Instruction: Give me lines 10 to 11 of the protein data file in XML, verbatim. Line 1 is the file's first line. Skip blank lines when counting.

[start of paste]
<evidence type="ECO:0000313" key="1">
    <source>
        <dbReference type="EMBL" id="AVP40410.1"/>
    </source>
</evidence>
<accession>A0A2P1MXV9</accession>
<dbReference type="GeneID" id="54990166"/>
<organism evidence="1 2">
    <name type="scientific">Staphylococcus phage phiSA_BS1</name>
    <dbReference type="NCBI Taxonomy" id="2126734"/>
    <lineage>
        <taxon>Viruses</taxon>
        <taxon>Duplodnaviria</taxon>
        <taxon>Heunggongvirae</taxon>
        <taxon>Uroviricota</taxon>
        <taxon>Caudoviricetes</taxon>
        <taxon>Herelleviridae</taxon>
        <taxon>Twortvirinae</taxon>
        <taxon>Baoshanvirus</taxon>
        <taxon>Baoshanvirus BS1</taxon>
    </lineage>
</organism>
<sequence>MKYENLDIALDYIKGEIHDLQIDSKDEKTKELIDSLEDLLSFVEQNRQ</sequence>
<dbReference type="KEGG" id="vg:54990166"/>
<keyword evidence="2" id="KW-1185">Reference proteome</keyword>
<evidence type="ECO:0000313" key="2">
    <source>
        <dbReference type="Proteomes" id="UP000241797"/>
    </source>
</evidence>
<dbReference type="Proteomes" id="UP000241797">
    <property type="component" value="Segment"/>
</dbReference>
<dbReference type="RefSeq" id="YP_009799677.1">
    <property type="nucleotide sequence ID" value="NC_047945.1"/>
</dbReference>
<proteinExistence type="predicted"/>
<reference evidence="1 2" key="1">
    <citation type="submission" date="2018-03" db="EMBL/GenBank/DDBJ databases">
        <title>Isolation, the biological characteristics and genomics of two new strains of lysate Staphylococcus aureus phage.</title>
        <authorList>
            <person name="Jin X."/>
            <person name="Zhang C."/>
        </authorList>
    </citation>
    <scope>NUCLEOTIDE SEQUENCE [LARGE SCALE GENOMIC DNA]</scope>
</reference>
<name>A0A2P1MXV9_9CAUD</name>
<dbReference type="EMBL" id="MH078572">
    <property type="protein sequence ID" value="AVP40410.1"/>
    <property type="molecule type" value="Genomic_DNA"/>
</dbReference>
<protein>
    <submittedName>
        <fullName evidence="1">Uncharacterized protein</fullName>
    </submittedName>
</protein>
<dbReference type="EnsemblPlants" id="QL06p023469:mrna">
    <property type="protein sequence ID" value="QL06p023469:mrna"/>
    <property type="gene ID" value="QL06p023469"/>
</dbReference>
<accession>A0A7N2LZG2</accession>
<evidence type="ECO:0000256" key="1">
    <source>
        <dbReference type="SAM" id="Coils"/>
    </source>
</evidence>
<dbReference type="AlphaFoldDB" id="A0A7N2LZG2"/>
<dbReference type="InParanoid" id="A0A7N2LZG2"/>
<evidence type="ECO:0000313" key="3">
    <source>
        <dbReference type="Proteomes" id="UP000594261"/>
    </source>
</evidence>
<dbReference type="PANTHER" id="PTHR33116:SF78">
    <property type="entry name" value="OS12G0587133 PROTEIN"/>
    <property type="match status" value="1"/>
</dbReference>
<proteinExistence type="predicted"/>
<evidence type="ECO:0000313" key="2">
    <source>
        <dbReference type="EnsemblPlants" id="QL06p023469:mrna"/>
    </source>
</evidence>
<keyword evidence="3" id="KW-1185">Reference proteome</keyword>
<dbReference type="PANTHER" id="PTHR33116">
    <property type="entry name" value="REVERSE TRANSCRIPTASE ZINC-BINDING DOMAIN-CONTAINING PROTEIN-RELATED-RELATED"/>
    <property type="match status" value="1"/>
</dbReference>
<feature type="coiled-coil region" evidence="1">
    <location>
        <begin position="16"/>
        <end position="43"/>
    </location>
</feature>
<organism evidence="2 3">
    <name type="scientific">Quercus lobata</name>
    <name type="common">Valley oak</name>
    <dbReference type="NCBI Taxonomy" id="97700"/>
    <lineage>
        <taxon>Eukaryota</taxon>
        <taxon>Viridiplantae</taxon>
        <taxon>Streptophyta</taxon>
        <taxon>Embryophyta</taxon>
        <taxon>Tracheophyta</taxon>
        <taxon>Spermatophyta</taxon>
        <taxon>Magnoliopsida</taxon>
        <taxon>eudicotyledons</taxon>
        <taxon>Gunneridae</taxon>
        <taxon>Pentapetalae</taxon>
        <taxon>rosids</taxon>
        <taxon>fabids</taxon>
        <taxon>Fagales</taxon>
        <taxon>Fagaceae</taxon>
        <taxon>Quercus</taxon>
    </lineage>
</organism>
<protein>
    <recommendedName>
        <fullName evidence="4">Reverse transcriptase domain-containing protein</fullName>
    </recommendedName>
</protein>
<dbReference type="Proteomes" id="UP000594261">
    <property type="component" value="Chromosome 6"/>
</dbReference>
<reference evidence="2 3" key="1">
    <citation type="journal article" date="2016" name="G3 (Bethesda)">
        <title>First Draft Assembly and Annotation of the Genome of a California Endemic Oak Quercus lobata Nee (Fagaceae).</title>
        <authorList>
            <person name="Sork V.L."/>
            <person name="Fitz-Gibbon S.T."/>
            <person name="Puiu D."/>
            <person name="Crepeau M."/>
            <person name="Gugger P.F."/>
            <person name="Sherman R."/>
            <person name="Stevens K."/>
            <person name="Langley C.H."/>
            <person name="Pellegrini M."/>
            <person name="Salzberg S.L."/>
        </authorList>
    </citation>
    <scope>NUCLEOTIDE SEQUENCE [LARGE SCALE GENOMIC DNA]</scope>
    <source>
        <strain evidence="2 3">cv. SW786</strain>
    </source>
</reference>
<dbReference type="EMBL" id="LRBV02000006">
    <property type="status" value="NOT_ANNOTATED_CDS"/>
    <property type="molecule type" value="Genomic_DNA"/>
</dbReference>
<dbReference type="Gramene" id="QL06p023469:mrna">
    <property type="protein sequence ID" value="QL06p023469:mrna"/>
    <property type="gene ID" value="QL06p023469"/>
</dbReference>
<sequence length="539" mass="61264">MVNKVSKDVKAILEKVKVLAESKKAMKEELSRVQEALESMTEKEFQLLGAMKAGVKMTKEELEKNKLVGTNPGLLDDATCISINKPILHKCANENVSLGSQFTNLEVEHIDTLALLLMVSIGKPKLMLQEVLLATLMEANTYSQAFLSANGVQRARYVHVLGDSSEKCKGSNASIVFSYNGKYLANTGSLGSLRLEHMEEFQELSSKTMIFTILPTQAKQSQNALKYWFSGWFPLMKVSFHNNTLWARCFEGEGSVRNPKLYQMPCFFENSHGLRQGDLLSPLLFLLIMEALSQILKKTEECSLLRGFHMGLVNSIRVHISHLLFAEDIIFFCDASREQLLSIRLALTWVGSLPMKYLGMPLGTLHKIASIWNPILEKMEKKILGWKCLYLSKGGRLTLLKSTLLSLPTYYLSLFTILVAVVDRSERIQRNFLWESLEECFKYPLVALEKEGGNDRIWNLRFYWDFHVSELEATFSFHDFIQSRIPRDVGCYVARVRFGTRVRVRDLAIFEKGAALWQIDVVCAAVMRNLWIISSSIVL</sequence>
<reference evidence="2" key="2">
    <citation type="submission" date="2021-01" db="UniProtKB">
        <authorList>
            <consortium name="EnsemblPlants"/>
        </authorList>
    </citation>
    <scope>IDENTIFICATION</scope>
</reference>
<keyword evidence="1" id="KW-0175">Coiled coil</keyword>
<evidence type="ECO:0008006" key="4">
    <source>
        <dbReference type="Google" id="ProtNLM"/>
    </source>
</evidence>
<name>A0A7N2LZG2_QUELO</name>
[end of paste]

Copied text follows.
    <dbReference type="NCBI Taxonomy" id="2126734"/>
    <lineage>